Supreme Court Holds That an Order on a Motion for Relief from Stay Is a Final, Appealable Order

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Bradley Arant Boult Cummings LLPIn a unanimous opinion released last week, the Supreme Court provided guidance as to how to determine the finality of an order in a bankruptcy case for purposes of an appeal under 28 U.S.C. § 158(a). The Court held that the adjudication of a creditor’s motion for relief from stay is properly considered a discrete and independent proceeding within a bankruptcy case and is immediately appealable. While the Court’s opinion may have implications beyond the context of motions for relief from stay, it also leaves unanswered questions as to how creditors should react to the routine denial or conditional denial of motions for relief in bankruptcy cases.

The opinion stems from the bankruptcy case of Jackson Masonry, LLC , pending in the United States Bankruptcy Court for the Middle District of Tennessee. Prior to the commencement of the bankruptcy case, Jackson entered into a contract with the Ritzen Group to sell real property. A dispute arose regarding the contract, and Ritzen filed a state court breach-of-contract lawsuit. Within one week prior to the state court trial, Jackson filed a Chapter 11 case. Ritzen filed a motion for relief from the stay to proceed with its state court lawsuit to adjudicate its claim.

The bankruptcy court denied Ritzen’s motion, and Ritzen did not appeal the court’s order under Bankruptcy Rule 8002(a). Ritzen did, however, file a proof of claim. Jackson objected to the proof of claim, and the claim objection was litigated before the bankruptcy court. The bankruptcy court ultimately concluded that Ritzen had breached the contract, and Ritzen appealed that decision – along with the earlier order denying stay relief. In its appeal, Ritzen relied on existing precedent in the courts that finality of an order was based on the circumstances of the case.  Ritzen argued that under these circumstances there had been no substantive issue before the court in the stay relief motion, as it decided only where the contract dispute was to be determined. The district court dismissed Ritzen’s appeal regarding the stay motion as having been untimely filed.  The district court also affirmed the bankruptcy court’s ruling in favor of Jackson on the claim objection. The United States Court of Appeals for the Sixth Circuit affirmed the district court’s opinion, and the Supreme Court granted cert.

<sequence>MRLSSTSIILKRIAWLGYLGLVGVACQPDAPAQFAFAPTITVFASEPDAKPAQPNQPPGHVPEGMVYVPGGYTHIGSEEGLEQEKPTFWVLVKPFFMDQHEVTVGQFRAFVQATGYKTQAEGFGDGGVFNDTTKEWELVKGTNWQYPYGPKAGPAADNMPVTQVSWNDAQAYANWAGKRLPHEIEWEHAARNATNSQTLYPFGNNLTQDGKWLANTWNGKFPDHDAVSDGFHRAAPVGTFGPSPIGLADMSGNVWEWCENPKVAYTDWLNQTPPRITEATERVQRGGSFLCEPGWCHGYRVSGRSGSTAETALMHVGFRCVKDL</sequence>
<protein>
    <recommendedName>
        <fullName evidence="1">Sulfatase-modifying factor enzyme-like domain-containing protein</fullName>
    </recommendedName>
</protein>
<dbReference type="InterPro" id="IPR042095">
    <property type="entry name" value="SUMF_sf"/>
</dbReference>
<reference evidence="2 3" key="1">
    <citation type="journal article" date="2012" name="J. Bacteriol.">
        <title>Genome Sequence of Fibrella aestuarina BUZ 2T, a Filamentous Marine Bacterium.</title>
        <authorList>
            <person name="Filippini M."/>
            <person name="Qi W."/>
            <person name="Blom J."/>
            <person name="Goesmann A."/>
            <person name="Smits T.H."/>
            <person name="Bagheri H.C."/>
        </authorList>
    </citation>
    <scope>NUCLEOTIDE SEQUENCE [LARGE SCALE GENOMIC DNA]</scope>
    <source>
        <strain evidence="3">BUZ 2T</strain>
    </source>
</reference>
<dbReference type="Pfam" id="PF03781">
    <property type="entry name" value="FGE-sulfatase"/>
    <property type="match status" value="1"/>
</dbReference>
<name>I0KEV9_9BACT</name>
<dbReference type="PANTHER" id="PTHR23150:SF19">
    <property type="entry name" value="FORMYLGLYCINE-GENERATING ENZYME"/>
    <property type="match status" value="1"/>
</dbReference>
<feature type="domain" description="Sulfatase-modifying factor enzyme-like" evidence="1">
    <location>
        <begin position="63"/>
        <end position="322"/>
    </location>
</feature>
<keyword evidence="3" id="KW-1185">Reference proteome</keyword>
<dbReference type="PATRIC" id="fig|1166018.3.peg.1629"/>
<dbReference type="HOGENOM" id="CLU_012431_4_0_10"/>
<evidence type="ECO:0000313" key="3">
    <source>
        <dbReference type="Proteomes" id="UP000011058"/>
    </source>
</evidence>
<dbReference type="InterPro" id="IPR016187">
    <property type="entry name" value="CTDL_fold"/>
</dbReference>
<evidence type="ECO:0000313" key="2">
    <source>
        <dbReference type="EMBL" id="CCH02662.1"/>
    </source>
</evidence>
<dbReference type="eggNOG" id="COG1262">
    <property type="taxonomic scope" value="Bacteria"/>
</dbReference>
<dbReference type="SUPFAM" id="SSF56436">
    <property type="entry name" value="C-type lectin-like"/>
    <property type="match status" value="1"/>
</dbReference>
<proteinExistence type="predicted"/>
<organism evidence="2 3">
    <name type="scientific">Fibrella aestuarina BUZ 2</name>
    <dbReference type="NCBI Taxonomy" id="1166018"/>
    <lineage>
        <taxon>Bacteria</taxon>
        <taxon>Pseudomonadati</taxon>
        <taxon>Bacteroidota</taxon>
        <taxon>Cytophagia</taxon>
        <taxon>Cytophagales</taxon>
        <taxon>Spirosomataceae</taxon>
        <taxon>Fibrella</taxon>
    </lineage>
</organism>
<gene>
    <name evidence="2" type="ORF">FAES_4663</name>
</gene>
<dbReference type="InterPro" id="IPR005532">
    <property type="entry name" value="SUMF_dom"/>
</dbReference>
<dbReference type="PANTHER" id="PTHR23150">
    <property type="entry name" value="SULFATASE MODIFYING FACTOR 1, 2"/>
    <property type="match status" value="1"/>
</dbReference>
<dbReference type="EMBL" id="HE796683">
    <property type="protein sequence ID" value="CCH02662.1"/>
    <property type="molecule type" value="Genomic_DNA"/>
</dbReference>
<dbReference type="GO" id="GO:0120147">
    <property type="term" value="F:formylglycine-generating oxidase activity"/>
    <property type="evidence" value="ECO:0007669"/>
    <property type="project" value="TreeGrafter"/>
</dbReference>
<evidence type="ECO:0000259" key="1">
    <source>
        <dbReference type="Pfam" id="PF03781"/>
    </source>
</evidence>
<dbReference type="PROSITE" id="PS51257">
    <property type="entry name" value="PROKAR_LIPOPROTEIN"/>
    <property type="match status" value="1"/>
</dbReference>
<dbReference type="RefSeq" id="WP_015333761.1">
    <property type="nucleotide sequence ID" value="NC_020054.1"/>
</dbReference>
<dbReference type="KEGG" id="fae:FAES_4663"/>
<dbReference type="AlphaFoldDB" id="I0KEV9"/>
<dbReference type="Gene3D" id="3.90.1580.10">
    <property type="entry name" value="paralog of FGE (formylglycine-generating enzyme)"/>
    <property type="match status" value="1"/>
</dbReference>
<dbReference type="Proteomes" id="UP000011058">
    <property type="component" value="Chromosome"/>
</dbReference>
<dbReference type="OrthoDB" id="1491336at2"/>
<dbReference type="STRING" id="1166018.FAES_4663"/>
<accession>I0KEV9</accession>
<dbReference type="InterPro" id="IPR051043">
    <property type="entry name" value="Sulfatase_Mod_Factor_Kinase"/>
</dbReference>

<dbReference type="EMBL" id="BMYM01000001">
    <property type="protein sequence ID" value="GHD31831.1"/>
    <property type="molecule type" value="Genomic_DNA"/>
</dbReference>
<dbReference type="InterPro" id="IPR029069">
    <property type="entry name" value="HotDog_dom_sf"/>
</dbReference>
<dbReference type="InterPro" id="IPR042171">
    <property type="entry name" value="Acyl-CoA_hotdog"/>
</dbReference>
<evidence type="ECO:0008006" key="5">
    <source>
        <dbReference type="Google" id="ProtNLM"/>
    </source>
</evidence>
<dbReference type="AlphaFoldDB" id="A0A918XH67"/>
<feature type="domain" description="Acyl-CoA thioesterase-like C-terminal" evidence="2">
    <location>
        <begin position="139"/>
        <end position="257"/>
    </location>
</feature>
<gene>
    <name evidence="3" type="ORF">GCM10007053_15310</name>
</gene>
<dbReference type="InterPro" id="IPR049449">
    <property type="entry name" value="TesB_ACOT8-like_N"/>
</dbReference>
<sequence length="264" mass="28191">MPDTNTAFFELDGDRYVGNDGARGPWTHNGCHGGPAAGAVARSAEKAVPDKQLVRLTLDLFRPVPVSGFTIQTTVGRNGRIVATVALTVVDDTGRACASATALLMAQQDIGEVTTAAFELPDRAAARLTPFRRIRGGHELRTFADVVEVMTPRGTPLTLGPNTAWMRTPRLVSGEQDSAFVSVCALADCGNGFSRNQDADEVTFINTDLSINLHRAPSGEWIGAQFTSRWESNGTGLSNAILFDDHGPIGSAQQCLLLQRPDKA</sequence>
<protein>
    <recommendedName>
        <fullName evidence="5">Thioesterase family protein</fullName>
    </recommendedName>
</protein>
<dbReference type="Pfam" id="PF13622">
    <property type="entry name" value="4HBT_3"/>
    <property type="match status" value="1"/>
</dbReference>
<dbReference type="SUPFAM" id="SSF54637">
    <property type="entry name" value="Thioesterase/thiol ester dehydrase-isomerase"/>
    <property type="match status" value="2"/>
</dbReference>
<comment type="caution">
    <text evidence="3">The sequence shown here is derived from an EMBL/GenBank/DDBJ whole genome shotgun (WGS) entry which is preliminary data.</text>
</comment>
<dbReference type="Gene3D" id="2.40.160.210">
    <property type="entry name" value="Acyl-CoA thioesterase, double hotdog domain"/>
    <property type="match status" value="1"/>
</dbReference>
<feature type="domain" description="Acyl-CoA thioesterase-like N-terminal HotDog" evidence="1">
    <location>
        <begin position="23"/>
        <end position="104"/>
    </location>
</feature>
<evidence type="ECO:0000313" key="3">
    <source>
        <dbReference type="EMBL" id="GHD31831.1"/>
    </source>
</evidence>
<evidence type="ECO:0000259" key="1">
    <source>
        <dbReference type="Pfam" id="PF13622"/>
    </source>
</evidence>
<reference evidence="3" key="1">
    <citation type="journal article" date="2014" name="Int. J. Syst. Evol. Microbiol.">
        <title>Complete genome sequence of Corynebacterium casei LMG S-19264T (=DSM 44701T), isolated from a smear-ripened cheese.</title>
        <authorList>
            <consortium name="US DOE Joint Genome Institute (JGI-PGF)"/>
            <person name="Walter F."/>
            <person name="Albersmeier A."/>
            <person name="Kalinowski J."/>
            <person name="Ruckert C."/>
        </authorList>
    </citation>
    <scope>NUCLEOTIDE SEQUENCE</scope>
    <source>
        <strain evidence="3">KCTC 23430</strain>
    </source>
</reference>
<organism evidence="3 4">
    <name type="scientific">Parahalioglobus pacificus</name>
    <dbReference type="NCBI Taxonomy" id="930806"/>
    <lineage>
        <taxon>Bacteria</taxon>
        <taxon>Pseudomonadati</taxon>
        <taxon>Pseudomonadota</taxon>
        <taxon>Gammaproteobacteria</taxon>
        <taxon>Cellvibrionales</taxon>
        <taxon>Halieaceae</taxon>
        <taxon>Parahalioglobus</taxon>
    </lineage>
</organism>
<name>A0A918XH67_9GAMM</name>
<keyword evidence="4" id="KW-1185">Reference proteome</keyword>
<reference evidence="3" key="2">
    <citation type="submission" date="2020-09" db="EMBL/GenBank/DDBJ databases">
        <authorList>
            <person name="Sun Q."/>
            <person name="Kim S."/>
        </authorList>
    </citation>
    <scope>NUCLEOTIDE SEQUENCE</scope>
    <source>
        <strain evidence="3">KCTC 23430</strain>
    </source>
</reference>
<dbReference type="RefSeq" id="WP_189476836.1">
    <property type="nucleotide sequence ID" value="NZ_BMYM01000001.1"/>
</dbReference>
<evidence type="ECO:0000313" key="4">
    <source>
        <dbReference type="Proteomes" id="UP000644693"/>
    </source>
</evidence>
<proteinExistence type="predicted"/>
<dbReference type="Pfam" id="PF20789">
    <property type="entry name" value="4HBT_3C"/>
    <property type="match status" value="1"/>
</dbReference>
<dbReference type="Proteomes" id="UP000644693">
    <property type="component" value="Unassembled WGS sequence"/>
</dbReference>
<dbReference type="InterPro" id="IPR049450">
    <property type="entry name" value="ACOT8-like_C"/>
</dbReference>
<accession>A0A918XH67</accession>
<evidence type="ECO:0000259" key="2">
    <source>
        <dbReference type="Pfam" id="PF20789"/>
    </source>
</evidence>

In considering Ritzen’s arguments, the Court looked to its prior opinion in In Bullard v. Blue, the Court held that an order denying confirmation of a Chapter 13 plan is not final because the debtor could amend the plan, meaning denial of confirmation of the plan did not conclude the confirmation process. Under Bullard, the focus was on the process and not the substance of the motion. Consistent with Bullard, the Court focused on the language of 28 U.S.C. § 158(a), which gives jurisdiction for appeals from the bankruptcy court to the district court “from final judgments, orders and decrees … entered in cases and proceedings.” The Court stated that the issues were whether a motion for relief from stay is a distinct proceeding and whether the bankruptcy court order terminated that proceeding. The Court found the answer in both instances to be rather clear. The Court opined that a motion for relief from stay under § 362(a) clearly is a proceeding and the bankruptcy court terminated that proceeding by denying the relief being requested. The Court stated that this was similar to a dismissal for personal jurisdiction or dismissal for improper venue, both of which would be final decisions. Also, the Court was concerned that a ruling based on whether the outcome is substantive could lead to inconsistent results. The Court determined that there should not be a subset of finality within stay proceedings, concluding that the analysis should focus on the proceeding itself and not the substantive issue within the motion.

Those critical of the Supreme Court decision state that the Court did not fully appreciate the dynamic nature of bankruptcy cases and, specifically, a motion for relief from stay. A determination that the order is final may preclude the party from seeking relief from stay later in a case, even though circumstances may have changed that would justify a grant of relief. In order to avoid this outcome, parties should ask the bankruptcy court to make it clear in its order that the ruling on a motion for relief from stay, while it may be final, it is not prejudicial to the party asserting the motion at a later date.

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